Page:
Perhaps unsurprisingly, my body of work has failed to perpetuate the myth of Euro-narrative superiority. In fact, it defies colonization’s ownership on my creative will. I defy its objective to define for me, my sense of self. I defy it by enacting ancestral knowledge in my mind and heart, translated through my artistic work. For me, this recalcitrance becomes performance— a performance that defies a narrative that for generations has invisibilized us… me. The energy of this conflict ultimately decolonizes what some might call the heart of theatre: dramatic action. When I perform, critique, support, or author works for the stage, I am not just revealing who we were or portraying ideals of who I am/we are, I am embodying where we are in the story. I become a bookmark in revising (his)story. I, along with others, give voice to those who have been silenced and in turn, silence those who have been speaking for [us for] far too long, on and off stage.

DEBBIE COURCHENE (Anishinabe kwe, Rolling River, Sagkeeng Nation – Fort Alexander)

The support provided by this project goes beyond financial buttress, and truly feeds my spiritual health. Being a part of this project grounds me in my humanity, and creates a sense of security that I have not experienced in any other projects. I offer my experiences as a Technical Director specialized in audio recording for the creation of this project, and offer my support in actualizing the world in which Lisa has imagined.  Seventh Fire is a perfect blend of auditory augmentation, Anishinaabe legend and orality. This piece blends Anishinaabe understandings through the lessons the Coast Salish relationships to land and water, which speaks loudly to my own experience. I have been displaced from my traditional territory due to a family history of poverty and violence. Due to this, I have made homes in Blackfoot and Coast Salish Territories my entire life.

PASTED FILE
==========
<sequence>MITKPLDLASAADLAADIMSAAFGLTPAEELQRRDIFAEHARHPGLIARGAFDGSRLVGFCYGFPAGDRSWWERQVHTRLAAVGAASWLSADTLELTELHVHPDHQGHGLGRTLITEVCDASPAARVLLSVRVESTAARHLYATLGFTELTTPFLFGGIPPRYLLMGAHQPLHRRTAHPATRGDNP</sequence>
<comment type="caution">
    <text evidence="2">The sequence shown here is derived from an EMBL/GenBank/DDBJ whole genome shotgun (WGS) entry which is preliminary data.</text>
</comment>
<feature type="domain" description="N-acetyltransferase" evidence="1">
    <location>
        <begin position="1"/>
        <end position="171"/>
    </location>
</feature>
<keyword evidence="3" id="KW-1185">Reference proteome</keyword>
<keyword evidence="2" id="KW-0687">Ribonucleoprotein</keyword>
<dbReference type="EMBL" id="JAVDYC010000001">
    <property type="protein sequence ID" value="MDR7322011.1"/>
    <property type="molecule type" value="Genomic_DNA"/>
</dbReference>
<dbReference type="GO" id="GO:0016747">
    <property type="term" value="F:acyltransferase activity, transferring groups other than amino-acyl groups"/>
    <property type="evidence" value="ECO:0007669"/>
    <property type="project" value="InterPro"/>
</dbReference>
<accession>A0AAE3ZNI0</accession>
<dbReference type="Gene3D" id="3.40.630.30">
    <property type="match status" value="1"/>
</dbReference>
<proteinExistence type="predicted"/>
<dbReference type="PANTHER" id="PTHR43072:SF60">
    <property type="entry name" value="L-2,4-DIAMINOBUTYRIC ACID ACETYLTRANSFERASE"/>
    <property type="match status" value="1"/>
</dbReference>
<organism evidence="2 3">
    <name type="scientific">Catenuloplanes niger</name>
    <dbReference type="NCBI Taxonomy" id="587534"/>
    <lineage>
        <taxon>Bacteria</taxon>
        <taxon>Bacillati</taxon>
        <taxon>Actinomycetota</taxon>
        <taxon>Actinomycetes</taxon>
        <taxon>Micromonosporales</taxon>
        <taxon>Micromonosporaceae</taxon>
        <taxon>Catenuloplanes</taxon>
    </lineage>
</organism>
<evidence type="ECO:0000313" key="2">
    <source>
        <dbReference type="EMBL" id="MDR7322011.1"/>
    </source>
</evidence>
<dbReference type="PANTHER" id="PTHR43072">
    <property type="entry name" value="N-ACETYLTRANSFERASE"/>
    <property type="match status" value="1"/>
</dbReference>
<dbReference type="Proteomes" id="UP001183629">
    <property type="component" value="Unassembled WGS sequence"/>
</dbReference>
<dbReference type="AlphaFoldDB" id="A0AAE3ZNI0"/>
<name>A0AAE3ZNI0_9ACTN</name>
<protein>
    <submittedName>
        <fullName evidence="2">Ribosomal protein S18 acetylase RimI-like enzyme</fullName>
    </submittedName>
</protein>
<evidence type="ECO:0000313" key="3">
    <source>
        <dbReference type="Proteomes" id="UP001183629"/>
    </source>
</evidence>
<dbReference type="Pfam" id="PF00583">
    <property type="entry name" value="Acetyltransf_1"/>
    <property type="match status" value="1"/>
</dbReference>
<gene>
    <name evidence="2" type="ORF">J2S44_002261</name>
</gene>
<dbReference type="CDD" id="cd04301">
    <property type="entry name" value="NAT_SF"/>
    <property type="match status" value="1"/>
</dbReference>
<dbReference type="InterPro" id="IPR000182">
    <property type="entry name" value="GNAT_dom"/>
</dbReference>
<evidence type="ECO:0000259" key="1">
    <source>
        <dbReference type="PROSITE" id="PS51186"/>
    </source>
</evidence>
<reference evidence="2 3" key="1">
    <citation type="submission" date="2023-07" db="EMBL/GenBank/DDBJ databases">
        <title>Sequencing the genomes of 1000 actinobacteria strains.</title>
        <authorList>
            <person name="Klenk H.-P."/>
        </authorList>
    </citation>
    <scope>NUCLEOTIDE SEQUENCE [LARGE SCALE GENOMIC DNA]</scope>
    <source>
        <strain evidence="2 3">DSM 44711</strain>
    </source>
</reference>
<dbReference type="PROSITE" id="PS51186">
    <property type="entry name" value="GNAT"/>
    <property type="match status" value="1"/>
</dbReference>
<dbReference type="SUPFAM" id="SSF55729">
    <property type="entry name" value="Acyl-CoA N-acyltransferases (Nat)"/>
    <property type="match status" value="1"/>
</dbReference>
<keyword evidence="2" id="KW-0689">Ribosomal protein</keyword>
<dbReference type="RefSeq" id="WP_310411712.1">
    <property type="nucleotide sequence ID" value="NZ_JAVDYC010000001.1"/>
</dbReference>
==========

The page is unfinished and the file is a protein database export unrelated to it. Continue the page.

The pace set by the leadership has allowed room to embrace my own cultural understanding while being surrounded by other Indigenous women that acts as a reminder of our ways of life, despite living separate from the land. Seventh Fire breathes love and peace into the stories of the sisters’ growth as spiritual beings and their positionality in Indigenous and colonial spaces. Being a part of a project has acted as the conduit to my own culture. I truly believe the medium will deepen a greater understanding of land based relationships made accessible to both Indigenous, and non-indigenous audiences.


Seventh Fire is an incredible opportunity for me to collaborate and contribute in a meaningful way with the Indigenous creative leads in the room. In addition to the technical and design skills that I bring to this project, I have also prioritized inter-national collaboration in of my artistic practice, and aim to offer a nuanced ability to communicate reciprocally with artists who don’t share my lived experience. As a sound artist and composer, I am continually learning about ethical audio creation and the complexities of working within a form that has a long history of appropriation and gatekeeping.